Google+ was the first one to dark today. It was originally supposed to go dark in August, but after Google found a second API that was exposing user information, it decided to move that deadline up a full four months to April. The social media network was alive and kicking for a little over seven years, but the latter half of its life, it was holding on by a few strings.
Last year, Google announced that more than 90-percent of user sessions on Google+ were less than five seconds. Meaning that there weren't many people actually using Google+. Merely opening the site and immediately closing it.
When it comes to Inbox, it was also announced to be closing around the same time as Google+. But not for the same reasons. Inbox was an experimental email app by the Gmail team, that allowed Google to produce a more innovative email app. Many of the Inbox features have made its way over to Gmail over the years – although many have also not made the jump just yet.
For a lot of users, Inbox was not their email app of choice. This is because it changed how you interacted with emails, and how you saved them to use later on. Many tried Inbox, but preferred the Gmail app and went back. Which is perfectly fine. But the majority that did use Inbox have been pretty vocal about its demise. We knew that Inbox would be going away at some point, seeing as it was always billed as an experimental app. But even six months after its announcement, many are not ready to move on.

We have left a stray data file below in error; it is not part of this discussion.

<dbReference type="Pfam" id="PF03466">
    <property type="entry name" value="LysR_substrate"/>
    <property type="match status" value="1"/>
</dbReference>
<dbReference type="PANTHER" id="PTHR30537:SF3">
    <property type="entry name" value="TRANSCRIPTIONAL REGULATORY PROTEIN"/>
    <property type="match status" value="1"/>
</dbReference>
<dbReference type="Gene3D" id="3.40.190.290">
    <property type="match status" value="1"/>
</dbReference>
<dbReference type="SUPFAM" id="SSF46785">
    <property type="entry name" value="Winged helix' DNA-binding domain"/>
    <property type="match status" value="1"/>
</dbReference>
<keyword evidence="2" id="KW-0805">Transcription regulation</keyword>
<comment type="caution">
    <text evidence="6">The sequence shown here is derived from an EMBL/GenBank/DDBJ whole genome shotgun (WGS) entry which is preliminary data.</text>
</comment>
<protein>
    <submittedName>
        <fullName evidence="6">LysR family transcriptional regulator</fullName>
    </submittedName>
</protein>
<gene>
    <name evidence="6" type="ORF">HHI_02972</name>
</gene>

Luckily for Inbox users, Spark Email has launched on Android today, which brings a lot of the Inbox features over to Android. But that still doesn't replace Inbox, unfortunately.
Google routinely announces new products, and routinely kills some of its products. The Google graveyard is getting pretty large these days, with Google+ and Inbox being the newest residents. According to a website called The Google Cemetery, there are over 70 products that Google have killed over the years. And that list is only going to get longer.
Google+ was something we expected to get killed off a few years ago actually. After Google started neglecting it, and taking its engineers away to work on other products at the search giant. It was pretty clear that Google had given up on its latest social media ambitions. Though Inbox was a little more of a surprise. It did have many users actually using the app daily, most of which were in the tech industry.
For Google+, there is no replacement really. At least not yet. Which means most people are heading back to Facebook and Twitter. For Inbox, users will have to go back to Gmail and re-learn how to use that email service all over again. Seeing as it is vastly different from Gmail now.